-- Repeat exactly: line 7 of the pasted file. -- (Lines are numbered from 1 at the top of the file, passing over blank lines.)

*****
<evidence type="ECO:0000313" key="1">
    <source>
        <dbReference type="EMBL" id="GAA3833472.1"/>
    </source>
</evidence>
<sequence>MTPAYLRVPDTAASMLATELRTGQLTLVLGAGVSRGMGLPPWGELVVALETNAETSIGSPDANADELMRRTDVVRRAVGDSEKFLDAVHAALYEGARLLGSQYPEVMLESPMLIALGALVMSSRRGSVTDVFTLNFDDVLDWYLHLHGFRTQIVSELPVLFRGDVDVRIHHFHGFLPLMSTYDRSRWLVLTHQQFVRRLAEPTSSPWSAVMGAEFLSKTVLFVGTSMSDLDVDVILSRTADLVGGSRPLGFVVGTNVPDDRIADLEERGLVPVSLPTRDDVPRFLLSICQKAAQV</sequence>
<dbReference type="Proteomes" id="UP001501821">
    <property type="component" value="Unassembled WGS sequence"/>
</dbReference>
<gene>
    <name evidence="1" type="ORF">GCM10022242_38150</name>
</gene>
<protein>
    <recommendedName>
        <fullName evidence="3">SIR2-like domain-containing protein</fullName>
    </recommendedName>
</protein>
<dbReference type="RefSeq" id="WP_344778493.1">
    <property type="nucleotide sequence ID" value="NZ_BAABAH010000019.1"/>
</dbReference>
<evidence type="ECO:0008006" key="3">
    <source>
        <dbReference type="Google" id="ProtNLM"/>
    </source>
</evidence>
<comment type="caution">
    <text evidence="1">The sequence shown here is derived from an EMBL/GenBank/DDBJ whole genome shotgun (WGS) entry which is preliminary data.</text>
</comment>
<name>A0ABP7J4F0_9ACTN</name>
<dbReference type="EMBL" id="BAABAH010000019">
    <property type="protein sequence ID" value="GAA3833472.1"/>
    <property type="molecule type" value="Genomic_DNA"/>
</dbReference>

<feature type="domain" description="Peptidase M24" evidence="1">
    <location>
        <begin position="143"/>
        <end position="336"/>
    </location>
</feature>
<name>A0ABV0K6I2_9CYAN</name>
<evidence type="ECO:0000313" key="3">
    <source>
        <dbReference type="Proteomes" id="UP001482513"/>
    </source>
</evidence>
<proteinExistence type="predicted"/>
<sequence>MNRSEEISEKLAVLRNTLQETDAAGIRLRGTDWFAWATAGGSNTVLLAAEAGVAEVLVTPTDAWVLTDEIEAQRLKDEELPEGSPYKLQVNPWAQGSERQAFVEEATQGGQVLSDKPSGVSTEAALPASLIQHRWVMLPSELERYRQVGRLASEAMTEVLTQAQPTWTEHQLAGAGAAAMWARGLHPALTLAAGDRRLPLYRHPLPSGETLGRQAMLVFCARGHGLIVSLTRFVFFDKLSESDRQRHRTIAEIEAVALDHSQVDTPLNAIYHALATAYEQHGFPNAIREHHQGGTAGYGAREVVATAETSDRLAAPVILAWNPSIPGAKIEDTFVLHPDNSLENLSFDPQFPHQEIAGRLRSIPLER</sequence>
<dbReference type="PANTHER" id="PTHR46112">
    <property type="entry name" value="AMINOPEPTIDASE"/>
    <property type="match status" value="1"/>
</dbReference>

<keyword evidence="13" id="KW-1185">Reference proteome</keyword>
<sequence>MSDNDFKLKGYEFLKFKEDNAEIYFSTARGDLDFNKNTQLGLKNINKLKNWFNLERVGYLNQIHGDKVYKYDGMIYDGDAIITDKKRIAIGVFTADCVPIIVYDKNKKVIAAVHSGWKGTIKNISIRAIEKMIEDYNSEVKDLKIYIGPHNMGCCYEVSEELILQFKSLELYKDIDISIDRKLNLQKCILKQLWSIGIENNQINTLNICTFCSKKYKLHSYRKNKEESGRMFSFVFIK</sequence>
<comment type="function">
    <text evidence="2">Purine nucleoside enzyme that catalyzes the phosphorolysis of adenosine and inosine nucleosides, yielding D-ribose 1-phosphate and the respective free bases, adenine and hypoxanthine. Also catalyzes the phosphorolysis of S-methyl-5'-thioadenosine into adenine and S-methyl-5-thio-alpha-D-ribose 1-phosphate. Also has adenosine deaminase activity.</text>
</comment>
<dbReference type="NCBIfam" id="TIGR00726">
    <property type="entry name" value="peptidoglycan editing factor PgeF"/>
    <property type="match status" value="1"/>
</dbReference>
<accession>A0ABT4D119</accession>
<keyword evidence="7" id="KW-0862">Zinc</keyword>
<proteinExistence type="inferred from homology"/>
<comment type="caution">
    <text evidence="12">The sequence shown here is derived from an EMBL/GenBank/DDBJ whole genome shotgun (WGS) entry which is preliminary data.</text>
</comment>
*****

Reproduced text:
<dbReference type="Proteomes" id="UP001501821">